I’ve counseled so many dear folks who were at vocational crossroads wondering how to place the next foot forward.  I seem to have lived in those crossroads for quite some time now.  What I guess I am finding is that the hardest part of following the vague voice of Christ up ahead in the fog is not deciding which way to go, but being content in the path you’ve so painstakingly chosen.
My wife has left her job (and on good terms).  We are so relieved.  And I do get a small stipend for my writing on a website here in the UK devoted to increasing biblical literacy in the digital age.  Actually, I am working so many hours, mornings, days, nights, but mostly for stuff that just happens to not come with a salary (writing a second book, trying to get my mind around German and Hebrew, trying to write a thesis on Johannine ecclesiology).
Student loans are an inevitable part of academic life for most of us slogging down this path.  And there are all sorts of policies embedded in the repayment process that make them manageable.  Still, they are emotionally and spiritually indigestible for me.  Yeah, they make me squeamish.  And ashamed.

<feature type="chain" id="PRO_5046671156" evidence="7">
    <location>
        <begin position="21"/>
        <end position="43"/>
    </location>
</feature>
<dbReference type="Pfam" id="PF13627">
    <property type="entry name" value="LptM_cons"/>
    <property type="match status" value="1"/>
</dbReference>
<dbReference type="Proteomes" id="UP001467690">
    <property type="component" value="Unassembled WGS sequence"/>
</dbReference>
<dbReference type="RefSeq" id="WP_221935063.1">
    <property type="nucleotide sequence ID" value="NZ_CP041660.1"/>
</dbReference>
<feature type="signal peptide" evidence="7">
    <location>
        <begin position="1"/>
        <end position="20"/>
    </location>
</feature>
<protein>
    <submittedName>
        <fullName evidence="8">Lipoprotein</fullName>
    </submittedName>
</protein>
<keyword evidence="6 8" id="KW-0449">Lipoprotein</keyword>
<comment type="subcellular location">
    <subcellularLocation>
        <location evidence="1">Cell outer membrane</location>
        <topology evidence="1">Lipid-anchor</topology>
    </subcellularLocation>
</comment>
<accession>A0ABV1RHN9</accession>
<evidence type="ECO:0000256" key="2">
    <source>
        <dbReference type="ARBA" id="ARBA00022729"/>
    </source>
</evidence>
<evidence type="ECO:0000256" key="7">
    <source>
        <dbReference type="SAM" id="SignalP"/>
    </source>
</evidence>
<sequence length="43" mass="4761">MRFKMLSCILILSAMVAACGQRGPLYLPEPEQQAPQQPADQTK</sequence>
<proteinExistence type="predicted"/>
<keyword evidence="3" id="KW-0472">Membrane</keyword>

All this to say that I need to repent.  Not by leaving Durham—everything besides the funding issue has been so powerfully affirming that we are in the right place at the right time.  I need to repent of my attitude.  I think I have been practicing “faith” like one make moves in a card game.  I’ll lay this down… now God, you lay your card down.  There is a sort of cat and mouse strategy at work in the way I trust the Lord.
But you can’t play God, can you?  So I am going to try to believe in the Gospel, the Gospel I am devoted to studying and paying so dearly to do so.  Far be it from me to think that the Crucified doesn’t know what to do with my debts….
Of course, many a fool has chased some dumb dream and slapped the word “vocation” on it in Jesus’ name.  That has been my greatest fear, I think.  “There is a way that seems right to a man, but its end is the way to death.” (Prov 14:12).